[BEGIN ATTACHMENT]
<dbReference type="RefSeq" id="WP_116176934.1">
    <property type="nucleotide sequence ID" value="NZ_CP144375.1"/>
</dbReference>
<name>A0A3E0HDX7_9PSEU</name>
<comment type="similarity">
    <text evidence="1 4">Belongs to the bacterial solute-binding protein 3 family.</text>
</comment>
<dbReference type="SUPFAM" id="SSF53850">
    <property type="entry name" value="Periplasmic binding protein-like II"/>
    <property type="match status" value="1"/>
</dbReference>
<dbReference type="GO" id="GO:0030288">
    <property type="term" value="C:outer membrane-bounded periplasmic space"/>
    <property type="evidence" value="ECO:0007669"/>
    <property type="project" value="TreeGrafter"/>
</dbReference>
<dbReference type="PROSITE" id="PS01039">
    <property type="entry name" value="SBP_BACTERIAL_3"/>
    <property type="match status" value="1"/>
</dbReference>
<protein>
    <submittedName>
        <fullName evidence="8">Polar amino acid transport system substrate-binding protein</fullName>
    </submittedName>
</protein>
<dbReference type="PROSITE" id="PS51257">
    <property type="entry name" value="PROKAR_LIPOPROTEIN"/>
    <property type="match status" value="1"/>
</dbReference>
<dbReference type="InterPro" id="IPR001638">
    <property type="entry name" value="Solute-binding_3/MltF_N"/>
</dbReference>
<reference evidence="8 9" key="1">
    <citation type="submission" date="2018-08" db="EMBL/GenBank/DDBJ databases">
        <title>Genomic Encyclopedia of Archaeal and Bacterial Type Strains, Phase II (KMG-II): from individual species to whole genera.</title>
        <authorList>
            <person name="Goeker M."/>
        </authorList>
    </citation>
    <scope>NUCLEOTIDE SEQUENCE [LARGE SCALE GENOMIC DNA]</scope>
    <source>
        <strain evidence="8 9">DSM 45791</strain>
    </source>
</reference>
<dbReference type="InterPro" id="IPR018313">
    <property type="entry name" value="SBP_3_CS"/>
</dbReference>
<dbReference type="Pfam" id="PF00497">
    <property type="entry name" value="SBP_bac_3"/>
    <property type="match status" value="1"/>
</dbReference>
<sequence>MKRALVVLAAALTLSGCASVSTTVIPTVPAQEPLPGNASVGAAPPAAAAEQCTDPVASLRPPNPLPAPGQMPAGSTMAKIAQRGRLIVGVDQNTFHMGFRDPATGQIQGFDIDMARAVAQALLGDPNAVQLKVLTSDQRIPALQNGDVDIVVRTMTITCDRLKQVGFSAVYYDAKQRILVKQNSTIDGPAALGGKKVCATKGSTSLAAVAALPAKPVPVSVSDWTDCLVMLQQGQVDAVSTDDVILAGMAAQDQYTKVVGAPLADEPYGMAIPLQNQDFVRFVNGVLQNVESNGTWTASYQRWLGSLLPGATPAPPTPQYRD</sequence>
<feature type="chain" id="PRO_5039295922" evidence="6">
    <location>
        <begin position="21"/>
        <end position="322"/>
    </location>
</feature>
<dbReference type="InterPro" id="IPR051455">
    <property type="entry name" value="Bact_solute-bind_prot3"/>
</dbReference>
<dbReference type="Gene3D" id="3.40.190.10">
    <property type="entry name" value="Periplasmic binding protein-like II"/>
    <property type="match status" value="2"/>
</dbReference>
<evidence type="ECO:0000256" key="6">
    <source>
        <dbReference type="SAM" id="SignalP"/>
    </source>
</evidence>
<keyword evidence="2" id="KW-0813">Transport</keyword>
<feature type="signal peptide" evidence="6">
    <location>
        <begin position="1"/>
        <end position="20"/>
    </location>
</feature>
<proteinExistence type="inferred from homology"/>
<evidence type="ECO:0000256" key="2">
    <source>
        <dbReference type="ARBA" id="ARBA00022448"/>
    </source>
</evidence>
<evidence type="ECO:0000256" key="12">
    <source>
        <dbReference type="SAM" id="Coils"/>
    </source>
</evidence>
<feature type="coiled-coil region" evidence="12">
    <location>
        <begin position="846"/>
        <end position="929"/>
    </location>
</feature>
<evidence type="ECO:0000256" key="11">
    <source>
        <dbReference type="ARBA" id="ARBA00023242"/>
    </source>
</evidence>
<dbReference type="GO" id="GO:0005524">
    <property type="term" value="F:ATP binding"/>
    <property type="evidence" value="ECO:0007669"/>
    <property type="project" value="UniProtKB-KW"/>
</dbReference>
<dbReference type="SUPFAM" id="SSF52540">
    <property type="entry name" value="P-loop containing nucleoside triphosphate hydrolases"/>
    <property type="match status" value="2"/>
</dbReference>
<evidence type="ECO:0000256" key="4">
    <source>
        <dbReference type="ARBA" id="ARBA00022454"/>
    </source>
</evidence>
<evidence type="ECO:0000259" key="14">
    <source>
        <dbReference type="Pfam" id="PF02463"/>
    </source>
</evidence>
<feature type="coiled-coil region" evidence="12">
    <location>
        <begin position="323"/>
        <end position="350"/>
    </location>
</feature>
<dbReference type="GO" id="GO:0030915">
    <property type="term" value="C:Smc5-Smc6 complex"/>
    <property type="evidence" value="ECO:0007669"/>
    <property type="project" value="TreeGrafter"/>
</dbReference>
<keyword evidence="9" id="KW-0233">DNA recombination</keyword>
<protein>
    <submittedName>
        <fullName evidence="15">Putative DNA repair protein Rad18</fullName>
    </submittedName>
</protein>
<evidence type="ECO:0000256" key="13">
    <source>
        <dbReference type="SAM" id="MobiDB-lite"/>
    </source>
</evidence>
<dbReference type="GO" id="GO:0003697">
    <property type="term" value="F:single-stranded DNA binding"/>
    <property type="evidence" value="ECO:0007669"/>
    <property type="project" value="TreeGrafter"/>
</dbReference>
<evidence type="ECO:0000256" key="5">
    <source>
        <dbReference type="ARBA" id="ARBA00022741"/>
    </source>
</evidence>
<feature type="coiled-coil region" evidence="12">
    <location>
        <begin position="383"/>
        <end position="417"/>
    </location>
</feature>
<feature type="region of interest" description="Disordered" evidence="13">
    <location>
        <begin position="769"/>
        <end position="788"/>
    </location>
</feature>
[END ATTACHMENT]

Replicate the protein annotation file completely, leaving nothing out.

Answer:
<dbReference type="RefSeq" id="WP_116176934.1">
    <property type="nucleotide sequence ID" value="NZ_CP144375.1"/>
</dbReference>
<name>A0A3E0HDX7_9PSEU</name>
<comment type="similarity">
    <text evidence="1 4">Belongs to the bacterial solute-binding protein 3 family.</text>
</comment>
<dbReference type="SUPFAM" id="SSF53850">
    <property type="entry name" value="Periplasmic binding protein-like II"/>
    <property type="match status" value="1"/>
</dbReference>
<dbReference type="GO" id="GO:0030288">
    <property type="term" value="C:outer membrane-bounded periplasmic space"/>
    <property type="evidence" value="ECO:0007669"/>
    <property type="project" value="TreeGrafter"/>
</dbReference>
<dbReference type="PROSITE" id="PS01039">
    <property type="entry name" value="SBP_BACTERIAL_3"/>
    <property type="match status" value="1"/>
</dbReference>
<protein>
    <submittedName>
        <fullName evidence="8">Polar amino acid transport system substrate-binding protein</fullName>
    </submittedName>
</protein>
<dbReference type="PROSITE" id="PS51257">
    <property type="entry name" value="PROKAR_LIPOPROTEIN"/>
    <property type="match status" value="1"/>
</dbReference>
<dbReference type="InterPro" id="IPR001638">
    <property type="entry name" value="Solute-binding_3/MltF_N"/>
</dbReference>
<reference evidence="8 9" key="1">
    <citation type="submission" date="2018-08" db="EMBL/GenBank/DDBJ databases">
        <title>Genomic Encyclopedia of Archaeal and Bacterial Type Strains, Phase II (KMG-II): from individual species to whole genera.</title>
        <authorList>
            <person name="Goeker M."/>
        </authorList>
    </citation>
    <scope>NUCLEOTIDE SEQUENCE [LARGE SCALE GENOMIC DNA]</scope>
    <source>
        <strain evidence="8 9">DSM 45791</strain>
    </source>
</reference>
<dbReference type="InterPro" id="IPR018313">
    <property type="entry name" value="SBP_3_CS"/>
</dbReference>
<dbReference type="Pfam" id="PF00497">
    <property type="entry name" value="SBP_bac_3"/>
    <property type="match status" value="1"/>
</dbReference>
<sequence>MKRALVVLAAALTLSGCASVSTTVIPTVPAQEPLPGNASVGAAPPAAAAEQCTDPVASLRPPNPLPAPGQMPAGSTMAKIAQRGRLIVGVDQNTFHMGFRDPATGQIQGFDIDMARAVAQALLGDPNAVQLKVLTSDQRIPALQNGDVDIVVRTMTITCDRLKQVGFSAVYYDAKQRILVKQNSTIDGPAALGGKKVCATKGSTSLAAVAALPAKPVPVSVSDWTDCLVMLQQGQVDAVSTDDVILAGMAAQDQYTKVVGAPLADEPYGMAIPLQNQDFVRFVNGVLQNVESNGTWTASYQRWLGSLLPGATPAPPTPQYRD</sequence>
<feature type="chain" id="PRO_5039295922" evidence="6">
    <location>
        <begin position="21"/>
        <end position="322"/>
    </location>
</feature>
<dbReference type="InterPro" id="IPR051455">
    <property type="entry name" value="Bact_solute-bind_prot3"/>
</dbReference>
<dbReference type="Gene3D" id="3.40.190.10">
    <property type="entry name" value="Periplasmic binding protein-like II"/>
    <property type="match status" value="2"/>
</dbReference>
<evidence type="ECO:0000256" key="6">
    <source>
        <dbReference type="SAM" id="SignalP"/>
    </source>
</evidence>
<keyword evidence="2" id="KW-0813">Transport</keyword>
<feature type="signal peptide" evidence="6">
    <location>
        <begin position="1"/>
        <end position="20"/>
    </location>
</feature>
<proteinExistence type="inferred from homology"/>
<evidence type="ECO:0000256" key="2">
    <source>
        <dbReference type="ARBA" id="ARBA00022448"/>
    </source>
</evidence>
<evidence type="ECO:0000256" key="12">
    <source>
        <dbReference type="SAM" id="Coils"/>
    </source>
</evidence>
<feature type="coiled-coil region" evidence="12">
    <location>
        <begin position="846"/>
        <end position="929"/>
    </location>
</feature>
<evidence type="ECO:0000256" key="11">
    <source>
        <dbReference type="ARBA" id="ARBA00023242"/>
    </source>
</evidence>
<dbReference type="GO" id="GO:0005524">
    <property type="term" value="F:ATP binding"/>
    <property type="evidence" value="ECO:0007669"/>
    <property type="project" value="UniProtKB-KW"/>
</dbReference>
<dbReference type="SUPFAM" id="SSF52540">
    <property type="entry name" value="P-loop containing nucleoside triphosphate hydrolases"/>
    <property type="match status" value="2"/>
</dbReference>
<evidence type="ECO:0000256" key="4">
    <source>
        <dbReference type="ARBA" id="ARBA00022454"/>
    </source>
</evidence>
<evidence type="ECO:0000259" key="14">
    <source>
        <dbReference type="Pfam" id="PF02463"/>
    </source>
</evidence>
<feature type="coiled-coil region" evidence="12">
    <location>
        <begin position="323"/>
        <end position="350"/>
    </location>
</feature>
<dbReference type="GO" id="GO:0030915">
    <property type="term" value="C:Smc5-Smc6 complex"/>
    <property type="evidence" value="ECO:0007669"/>
    <property type="project" value="TreeGrafter"/>
</dbReference>
<keyword evidence="9" id="KW-0233">DNA recombination</keyword>
<protein>
    <submittedName>
        <fullName evidence="15">Putative DNA repair protein Rad18</fullName>
    </submittedName>
</protein>
<evidence type="ECO:0000256" key="13">
    <source>
        <dbReference type="SAM" id="MobiDB-lite"/>
    </source>
</evidence>
<dbReference type="GO" id="GO:0003697">
    <property type="term" value="F:single-stranded DNA binding"/>
    <property type="evidence" value="ECO:0007669"/>
    <property type="project" value="TreeGrafter"/>
</dbReference>
<evidence type="ECO:0000256" key="5">
    <source>
        <dbReference type="ARBA" id="ARBA00022741"/>
    </source>
</evidence>
<feature type="coiled-coil region" evidence="12">
    <location>
        <begin position="383"/>
        <end position="417"/>
    </location>
</feature>
<feature type="region of interest" description="Disordered" evidence="13">
    <location>
        <begin position="769"/>
        <end position="788"/>
    </location>
</feature>